nep-pub New Economics Papers
on Public Finance
Issue of 2021‒05‒24
four papers chosen by
Kwang Soo Cheong
Johns Hopkins University

  1. The Role of Conduit Countries and Tax Havens in Corporate Tax Avoidance By Lejour, Arjan
  2. The Commitment Benefit of Consols in Government Debt Management By Davide Debortoli; Ricardo Nunes; Pierre Yared
  3. Recycling carbon tax revenues in Spain. Environmental and economic assessment of selected green reforms By Ángel Estrada; Daniel Santabárbara
  4. Taxpayer responsiveness to taxation: Evidence from bunching at kink points of the South African income tax schedule By Neryvia Pillay

  1. By: Lejour, Arjan (Tilburg University, Center For Economic Research)
    Keywords: international tax avoidance; corporate income tax; withholding taxes; conduit countries; tax havens; treaty shopping
    Date: 2021
  2. By: Davide Debortoli; Ricardo Nunes; Pierre Yared
    Abstract: We consider optimal government debt maturity in a deterministic economy in which the government can issue any arbitrary debt maturity structure and in which bond prices are a function of the government's current and future primary surpluses. The government sequentially chooses policy, taking into account how current choices -which impacts future policy- feed back into current bond prices. We show that issuing consols constitutes the unique stationary optimal debt portfolio, as it boosts government credibility to future policy and reduces the debt financing costs.
    Keywords: public debt, optimal taxation, fiscal policy
    JEL: H63 H21 E62
    Date: 2021–05
  3. By: Ángel Estrada (Banco de España); Daniel Santabárbara (Banco de España)
    Abstract: The design of the key elements of a public budget-neutral environmental fiscal reform could have very different implications in terms of its environmental and macroeconomic impact. Our proposals rely on a carbon tax on fossil fuels covering all economic sectors. It would be a powerful and efficient instrument for reducing emissions, as it gives economic agents an incentive to find ways to save energy and switch to greener energy sources while generating significant tax revenues whose judicious use may have positive macroeconomic effects. In addition, a carbon tax is easy to administer since it can be integrated into existing fuel excise duties. We build a novel model to assess the environmental and economic impact of a set of environmental fiscal reforms in Spain which are defined by different levels of the carbon tax, the possibility of a border carbon adjustment and alternative uses of the tax revenues generated. In this framework, we incorporate technological innovation, which will allow firms to produce with non-polluting inputs and, specifically, the electricity sector, to increase the role of renewables in its generation mix. The results indicate that carbon tax designs with border carbon adjustment tend to be more effective in lowering emissions in Spain. They also suggest that an appropriately designed environmental fiscal reform may even boost economic activity in the medium term if the revenues are used to reduce other, more distorting taxes.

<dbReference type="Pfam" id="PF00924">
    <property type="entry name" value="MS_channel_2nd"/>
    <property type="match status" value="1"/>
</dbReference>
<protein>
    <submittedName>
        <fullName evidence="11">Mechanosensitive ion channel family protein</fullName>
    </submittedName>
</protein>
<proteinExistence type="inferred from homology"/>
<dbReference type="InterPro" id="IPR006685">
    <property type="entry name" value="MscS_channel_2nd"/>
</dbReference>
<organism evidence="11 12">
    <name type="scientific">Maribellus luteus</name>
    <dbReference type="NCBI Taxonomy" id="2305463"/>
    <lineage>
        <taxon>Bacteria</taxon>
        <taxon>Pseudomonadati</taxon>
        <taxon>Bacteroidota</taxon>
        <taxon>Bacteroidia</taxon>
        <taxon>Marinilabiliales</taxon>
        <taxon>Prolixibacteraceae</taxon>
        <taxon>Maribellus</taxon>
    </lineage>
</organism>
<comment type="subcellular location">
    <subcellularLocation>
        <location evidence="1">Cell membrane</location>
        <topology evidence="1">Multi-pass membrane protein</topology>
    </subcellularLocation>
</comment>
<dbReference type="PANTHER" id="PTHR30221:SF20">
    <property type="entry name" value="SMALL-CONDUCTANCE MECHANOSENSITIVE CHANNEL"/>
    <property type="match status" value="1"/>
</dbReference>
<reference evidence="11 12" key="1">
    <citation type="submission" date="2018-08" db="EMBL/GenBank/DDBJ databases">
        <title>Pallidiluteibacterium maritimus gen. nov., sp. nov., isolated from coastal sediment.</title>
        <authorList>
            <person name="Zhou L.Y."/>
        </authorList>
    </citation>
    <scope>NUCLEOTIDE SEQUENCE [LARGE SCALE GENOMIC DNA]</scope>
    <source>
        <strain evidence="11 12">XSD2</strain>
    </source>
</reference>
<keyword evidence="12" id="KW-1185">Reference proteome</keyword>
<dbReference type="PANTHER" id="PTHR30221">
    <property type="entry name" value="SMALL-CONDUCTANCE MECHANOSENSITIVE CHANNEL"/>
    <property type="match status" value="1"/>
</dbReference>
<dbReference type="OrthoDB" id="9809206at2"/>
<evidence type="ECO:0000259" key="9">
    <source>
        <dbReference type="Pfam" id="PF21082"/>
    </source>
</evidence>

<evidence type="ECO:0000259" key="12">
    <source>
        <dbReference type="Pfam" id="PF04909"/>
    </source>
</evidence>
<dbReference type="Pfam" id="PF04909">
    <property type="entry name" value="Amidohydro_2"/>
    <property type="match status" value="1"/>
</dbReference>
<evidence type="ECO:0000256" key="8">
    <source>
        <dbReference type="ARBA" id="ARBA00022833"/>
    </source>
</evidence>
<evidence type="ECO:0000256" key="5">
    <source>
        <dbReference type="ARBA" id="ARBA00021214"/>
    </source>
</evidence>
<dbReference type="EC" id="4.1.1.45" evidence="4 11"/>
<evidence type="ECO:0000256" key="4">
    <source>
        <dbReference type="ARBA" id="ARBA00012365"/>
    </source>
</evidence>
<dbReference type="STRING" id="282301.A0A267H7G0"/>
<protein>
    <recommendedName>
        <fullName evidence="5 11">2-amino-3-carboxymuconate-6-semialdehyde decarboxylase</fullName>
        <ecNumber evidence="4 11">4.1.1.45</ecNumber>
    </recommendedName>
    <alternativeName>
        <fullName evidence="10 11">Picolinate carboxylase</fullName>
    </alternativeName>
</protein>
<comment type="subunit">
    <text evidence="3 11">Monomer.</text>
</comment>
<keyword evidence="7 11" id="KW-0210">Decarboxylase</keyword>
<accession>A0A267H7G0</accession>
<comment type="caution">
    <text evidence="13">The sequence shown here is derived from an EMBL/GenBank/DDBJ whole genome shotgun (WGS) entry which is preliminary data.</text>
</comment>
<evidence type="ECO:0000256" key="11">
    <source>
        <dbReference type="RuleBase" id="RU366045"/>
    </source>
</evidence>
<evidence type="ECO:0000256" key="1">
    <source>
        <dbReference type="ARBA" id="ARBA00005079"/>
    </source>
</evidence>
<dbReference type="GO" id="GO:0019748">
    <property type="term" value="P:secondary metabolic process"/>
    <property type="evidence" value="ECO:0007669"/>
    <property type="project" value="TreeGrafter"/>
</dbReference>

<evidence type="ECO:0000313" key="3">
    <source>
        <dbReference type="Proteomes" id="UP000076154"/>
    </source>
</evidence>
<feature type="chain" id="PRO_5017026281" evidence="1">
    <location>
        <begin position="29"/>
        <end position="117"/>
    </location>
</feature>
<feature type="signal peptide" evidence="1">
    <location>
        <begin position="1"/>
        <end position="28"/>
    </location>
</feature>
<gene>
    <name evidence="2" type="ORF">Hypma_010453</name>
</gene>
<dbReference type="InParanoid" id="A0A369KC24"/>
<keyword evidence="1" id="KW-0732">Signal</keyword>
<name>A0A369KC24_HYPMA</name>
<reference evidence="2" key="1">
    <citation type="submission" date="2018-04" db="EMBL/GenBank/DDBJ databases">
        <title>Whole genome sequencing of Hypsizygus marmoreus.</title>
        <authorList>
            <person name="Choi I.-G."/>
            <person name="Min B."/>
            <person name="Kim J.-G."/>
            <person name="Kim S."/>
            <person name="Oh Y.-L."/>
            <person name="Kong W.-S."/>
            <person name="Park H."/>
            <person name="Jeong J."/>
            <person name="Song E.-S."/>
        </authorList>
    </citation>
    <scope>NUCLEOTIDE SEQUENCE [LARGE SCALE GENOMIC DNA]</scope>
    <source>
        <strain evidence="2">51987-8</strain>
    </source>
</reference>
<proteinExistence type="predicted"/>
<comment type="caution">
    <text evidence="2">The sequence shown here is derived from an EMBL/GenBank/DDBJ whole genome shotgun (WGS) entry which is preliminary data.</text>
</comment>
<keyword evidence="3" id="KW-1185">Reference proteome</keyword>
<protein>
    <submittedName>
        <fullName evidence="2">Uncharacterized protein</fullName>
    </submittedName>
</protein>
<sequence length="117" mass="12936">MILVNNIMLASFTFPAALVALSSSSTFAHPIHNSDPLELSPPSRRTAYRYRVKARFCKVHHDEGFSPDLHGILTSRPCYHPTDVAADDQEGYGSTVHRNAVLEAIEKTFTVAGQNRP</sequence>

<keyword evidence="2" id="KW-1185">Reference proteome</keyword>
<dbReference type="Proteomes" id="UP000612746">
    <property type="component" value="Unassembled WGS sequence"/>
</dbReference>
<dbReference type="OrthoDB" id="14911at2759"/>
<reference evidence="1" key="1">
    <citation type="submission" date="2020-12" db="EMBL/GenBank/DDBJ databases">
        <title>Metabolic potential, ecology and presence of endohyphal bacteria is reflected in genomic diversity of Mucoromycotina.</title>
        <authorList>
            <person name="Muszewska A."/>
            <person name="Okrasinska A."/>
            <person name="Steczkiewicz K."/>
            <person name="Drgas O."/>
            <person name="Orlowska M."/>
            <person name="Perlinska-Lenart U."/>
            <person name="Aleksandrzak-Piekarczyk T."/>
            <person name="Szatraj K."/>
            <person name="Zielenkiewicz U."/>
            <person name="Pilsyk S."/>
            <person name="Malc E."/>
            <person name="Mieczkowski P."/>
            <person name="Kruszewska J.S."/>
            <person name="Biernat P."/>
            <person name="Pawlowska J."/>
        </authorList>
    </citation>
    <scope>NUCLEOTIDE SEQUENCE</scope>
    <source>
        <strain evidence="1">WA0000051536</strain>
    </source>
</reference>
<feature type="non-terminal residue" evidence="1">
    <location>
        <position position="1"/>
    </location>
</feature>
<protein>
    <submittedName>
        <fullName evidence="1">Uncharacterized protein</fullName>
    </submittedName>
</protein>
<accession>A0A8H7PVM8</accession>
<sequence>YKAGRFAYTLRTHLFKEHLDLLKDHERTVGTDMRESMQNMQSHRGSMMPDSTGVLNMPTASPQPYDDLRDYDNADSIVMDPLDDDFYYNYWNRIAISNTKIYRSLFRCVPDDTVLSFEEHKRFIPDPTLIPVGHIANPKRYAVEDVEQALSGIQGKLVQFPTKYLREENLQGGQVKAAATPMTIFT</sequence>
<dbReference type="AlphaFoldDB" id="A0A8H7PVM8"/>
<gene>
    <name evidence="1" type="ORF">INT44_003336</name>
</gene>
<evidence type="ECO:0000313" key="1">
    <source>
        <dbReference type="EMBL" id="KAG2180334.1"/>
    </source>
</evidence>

Keywords: carbon tax, environmental policy, modelling, green tax reform
    JEL: C6 H2 Q5
    Date: 2021–05
  4. By: Neryvia Pillay
    Abstract: I apply the bunching methodology to South African administrative tax data over the period from 2011 to 2017 to investigate the responsiveness of individual taxpayers to changes in marginal personal income tax rates. I ï¬ nd signiï¬ cant evidence of bunching among the self-employed but no evidence of bunching among wage earners. Among the self-employed, bunching is greatest at the highest kink in the income tax schedule and smallest at the lowest kink. Female self-employed exhibit greater bunching behaviour than male self-employed, and responsiveness appears to decrease with age. The responsiveness of the self-employed appears to be due to tax avoidance by shifting income into future periods through retirement fund deductions, as well as a real labour supply response. Despite the signiï¬ cant excess bunching observed, the implied elasticities of taxable income–under the assumption of a uniform heterogeneity distribution around the kink–are not very large.
    Keywords: taxpayer responsiveness, taxation, bunching, South Africa
    JEL: H24 H31 O12
    Date: 2021–02

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